Gaslight (Excerpt from Alive in Shape and Color)

The Following is an excerpt from Alive in Shape and Color


by Jonathan Santlofer

She saw it again, not a picture this time, just the hard cold truth: a handsome young man who had married her for money. What else could he possibly see in her? She did nothing, wasn’t beautiful nor brilliant, just unsuccessful Paula, dull and drab. Except for one thing: She was rich.

When they’d met, Gregory had practically nothing: the Lower East Side tenement and a part time job painting walls in an art gallery; no family money, no prospects other than an art career that might or might not eventually take off, but when would that be, and how many art careers ever did?
Still, she fought the idea. She had been reading too many crime novels, that was all.

Gregory cared about her. He needed her, adored her.

But the thought soured fast. He needed her all right. For his brand new studio and her beautiful brownstone, for everything that came with being her husband. There’d been no pre-nup, at the time she wouldn’t consider humiliating him, would not taint their love.


The word spiraled and took shape before her eyes, letters swirling into a liquid stream that dripped into cups of tea and dribbled into smoothies, then morphed into a kind of abstract Rorschach inkblot then, a coiling snake and finally, Gregory’s handsome face: leering.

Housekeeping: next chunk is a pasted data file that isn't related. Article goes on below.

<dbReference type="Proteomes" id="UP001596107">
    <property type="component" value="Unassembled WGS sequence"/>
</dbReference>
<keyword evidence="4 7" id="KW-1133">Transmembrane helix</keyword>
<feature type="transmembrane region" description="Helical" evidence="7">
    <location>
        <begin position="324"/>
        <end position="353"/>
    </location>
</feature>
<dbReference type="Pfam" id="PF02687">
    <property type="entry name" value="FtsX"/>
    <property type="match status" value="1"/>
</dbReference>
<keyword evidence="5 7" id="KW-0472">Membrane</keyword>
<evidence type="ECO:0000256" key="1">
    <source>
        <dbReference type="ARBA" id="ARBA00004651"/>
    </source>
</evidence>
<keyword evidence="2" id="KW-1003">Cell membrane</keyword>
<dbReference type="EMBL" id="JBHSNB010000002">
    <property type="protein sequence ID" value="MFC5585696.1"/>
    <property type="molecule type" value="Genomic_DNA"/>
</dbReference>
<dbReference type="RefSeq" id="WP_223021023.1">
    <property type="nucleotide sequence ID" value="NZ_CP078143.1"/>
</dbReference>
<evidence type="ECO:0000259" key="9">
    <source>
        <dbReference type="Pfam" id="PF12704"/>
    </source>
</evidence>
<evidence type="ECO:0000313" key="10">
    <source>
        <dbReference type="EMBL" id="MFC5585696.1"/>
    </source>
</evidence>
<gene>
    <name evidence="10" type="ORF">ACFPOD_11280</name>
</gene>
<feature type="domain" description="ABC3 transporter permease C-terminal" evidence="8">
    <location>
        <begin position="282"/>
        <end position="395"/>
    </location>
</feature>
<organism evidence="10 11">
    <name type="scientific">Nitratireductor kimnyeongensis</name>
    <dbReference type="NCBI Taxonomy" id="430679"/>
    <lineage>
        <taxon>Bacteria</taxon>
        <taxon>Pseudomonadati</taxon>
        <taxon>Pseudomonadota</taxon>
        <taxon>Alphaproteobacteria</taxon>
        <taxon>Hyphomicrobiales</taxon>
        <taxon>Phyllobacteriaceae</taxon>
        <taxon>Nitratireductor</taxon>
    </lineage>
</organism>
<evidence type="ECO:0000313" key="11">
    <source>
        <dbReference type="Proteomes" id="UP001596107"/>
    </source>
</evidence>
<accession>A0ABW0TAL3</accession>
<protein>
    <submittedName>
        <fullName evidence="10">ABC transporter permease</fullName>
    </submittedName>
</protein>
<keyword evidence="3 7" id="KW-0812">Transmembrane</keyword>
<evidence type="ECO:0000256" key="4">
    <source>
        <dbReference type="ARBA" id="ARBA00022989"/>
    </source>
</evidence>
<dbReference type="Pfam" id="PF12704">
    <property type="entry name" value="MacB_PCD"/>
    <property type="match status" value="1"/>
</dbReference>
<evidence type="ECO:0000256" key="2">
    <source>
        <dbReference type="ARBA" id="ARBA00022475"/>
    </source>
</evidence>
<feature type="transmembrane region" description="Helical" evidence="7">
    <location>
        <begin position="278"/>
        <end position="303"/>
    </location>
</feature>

Paula shook her head against the idea, the room spiraling, mind blurring. But when her mind cleared the thought was still there and she knew it was true: Gregory was trying to kill her.

It was like that old black and white movie with Ingrid Bergman and Charles Boyer, the one where the husband tries to drive his wife crazy to get her money. What was the title? Paula thought a moment and it came to her: Gaslight. That was it.

Paula stood, her balance slightly off but her mind sharp now, determined. She pictured the dented paint tubes in her studio, the worn pastels, the can of solvent stained with blue fingerprints. How easy it had been to add a little solvent to her tea, some pastel flakes to her smoothies.

A perfect plan: Poisoning her with her own materials. Too smart to use his own.

She paced across the room and back, hands at her sides balled into fists. How could she have been so stupid, so vain, so trusting? She swiped tears off her cheeks, hadn’t even noticed she’d been crying. But she would not allow herself to be sad.

No. She would get even.

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